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No Newt Moment For Jon Huntsman: He's 100% Behind Ending Medicare

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Newscom / ColorChinaPhoto 2009

Huntsman, President Obama's last ambassador to China, is best known for his moderate positions on hot-button conservative issues like civil unions (he's for them), man-made climate change (he believes it exists) and even college tuition breaks for the children of illegal immigrants (he opposed Republican efforts to end them in Utah while Governor.)

He stood by all those positions in the interview with Stephanopoulos, staking his claim on the social moderate end of the Republican presidential field. But when it comes Republican plan to eliminate Medicare in favor of a voucher system, Huntsman's now staked his claim on the field's far right end.

Few candidates have come out with the full-throated support for the plan written by Rep. Paul Ryan (R-WI) Huntsman did today. Former Gov. Mitt Romney (R-MA) is supportive of the plan generally, but has said he'll offer his own solution for dealing with Medicare. Former Gov. Tim Pawlenty (R-MN) also promised to release his own plan, while speaking in generally supportive terms of the Ryan scheme.

Gingrich, of course, saw his campaign implode after he criticized the Ryan plan in his first major TV interview as a 2012 candidate.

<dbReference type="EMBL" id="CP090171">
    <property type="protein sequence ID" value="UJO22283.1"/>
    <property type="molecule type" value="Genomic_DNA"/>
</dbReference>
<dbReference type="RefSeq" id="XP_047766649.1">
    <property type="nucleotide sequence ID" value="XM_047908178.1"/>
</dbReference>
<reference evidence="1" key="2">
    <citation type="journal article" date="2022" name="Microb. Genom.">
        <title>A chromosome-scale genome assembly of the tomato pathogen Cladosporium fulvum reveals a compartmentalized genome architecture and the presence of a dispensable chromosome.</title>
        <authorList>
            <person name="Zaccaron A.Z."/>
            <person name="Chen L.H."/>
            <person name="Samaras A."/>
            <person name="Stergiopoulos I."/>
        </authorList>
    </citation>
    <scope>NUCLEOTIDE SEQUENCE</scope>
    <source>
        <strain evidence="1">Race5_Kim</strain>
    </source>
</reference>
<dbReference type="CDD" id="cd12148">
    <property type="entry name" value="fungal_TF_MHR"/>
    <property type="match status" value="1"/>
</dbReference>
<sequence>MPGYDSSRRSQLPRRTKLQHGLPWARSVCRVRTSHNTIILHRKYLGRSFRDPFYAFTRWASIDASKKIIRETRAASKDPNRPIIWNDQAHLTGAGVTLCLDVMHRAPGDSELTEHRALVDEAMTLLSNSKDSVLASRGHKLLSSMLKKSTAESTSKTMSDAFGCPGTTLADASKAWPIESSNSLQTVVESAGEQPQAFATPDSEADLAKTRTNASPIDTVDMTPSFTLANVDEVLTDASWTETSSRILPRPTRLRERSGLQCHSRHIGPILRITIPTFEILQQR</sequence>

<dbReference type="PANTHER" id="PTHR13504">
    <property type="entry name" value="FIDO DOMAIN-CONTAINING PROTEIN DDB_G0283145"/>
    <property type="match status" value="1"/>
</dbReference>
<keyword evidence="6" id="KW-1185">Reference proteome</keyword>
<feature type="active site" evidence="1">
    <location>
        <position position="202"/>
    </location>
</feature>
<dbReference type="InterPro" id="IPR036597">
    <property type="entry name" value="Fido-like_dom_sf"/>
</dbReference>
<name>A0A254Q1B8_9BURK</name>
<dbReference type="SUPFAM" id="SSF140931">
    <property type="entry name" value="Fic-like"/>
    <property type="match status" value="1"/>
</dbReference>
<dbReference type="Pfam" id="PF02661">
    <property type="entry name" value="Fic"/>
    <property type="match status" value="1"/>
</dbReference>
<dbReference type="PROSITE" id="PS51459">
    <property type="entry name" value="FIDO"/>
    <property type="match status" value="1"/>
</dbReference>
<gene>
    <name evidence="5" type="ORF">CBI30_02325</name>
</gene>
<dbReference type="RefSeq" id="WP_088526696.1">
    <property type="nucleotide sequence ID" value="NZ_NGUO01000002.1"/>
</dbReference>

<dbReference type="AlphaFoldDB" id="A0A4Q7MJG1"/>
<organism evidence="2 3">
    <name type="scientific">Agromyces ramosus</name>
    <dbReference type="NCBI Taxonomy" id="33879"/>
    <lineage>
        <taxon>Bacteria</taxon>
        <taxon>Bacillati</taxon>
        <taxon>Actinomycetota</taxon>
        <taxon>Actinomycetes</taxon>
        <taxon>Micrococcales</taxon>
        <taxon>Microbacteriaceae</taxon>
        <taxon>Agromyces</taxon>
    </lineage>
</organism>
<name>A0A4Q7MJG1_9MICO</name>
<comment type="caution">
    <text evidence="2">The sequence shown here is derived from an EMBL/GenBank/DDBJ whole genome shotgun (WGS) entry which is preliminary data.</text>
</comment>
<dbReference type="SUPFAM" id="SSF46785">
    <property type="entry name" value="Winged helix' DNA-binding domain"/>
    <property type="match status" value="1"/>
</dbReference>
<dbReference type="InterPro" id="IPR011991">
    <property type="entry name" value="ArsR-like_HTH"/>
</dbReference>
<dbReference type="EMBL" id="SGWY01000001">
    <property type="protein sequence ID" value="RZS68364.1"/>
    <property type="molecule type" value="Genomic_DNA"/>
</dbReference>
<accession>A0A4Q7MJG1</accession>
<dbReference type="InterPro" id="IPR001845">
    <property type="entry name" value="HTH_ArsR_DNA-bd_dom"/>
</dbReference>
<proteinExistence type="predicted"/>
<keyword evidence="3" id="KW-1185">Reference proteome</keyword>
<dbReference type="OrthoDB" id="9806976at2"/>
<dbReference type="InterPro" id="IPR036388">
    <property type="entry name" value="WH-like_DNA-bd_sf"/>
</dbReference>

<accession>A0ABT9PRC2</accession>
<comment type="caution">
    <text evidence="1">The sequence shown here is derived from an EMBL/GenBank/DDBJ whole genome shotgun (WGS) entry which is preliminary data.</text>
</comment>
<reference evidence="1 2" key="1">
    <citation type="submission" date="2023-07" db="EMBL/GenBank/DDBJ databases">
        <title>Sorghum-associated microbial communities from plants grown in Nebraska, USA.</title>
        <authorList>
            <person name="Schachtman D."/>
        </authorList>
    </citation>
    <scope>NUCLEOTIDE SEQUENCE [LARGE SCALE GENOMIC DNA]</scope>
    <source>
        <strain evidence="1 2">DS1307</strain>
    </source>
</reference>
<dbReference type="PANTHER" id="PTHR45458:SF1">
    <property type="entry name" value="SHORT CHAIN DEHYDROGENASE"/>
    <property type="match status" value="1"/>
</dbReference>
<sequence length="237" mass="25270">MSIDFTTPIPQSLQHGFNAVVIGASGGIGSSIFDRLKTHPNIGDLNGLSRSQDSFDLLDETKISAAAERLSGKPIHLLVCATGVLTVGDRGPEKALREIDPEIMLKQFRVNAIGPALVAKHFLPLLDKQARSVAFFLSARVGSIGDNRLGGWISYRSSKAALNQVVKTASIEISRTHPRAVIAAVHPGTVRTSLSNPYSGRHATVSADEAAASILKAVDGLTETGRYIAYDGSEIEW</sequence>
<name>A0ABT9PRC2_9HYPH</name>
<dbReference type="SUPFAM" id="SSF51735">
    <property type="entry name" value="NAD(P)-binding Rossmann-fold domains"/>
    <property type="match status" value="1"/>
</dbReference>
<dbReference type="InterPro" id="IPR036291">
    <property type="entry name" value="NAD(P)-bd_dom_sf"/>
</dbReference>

Huntsman didn't fall into that trap on Friday, but he did position himself as the defender of a plan polls show voters don't want any part of.

Here's what that sounded like, from the transcript of Huntsman's interview with Stephanopoulos:

[T]he only thing that scares me more than that is the trajectory that our debt is taking. And the trajectory that our debt is taking now beyond $14 trillion is going to have an impact on our currency. It goes south, and our currency's going to have an impact on our standard of living and affect every family in this country, and over time, our international competitiveness. So what is really scary I think to me and I think most Americans is our debt. And we've got to be bold, and we've got to have, I think, proposals on the table that perhaps in years past would've been laughed out of the room. And we've got to look seriously at them. We don't have a choice. We've hit the wall.

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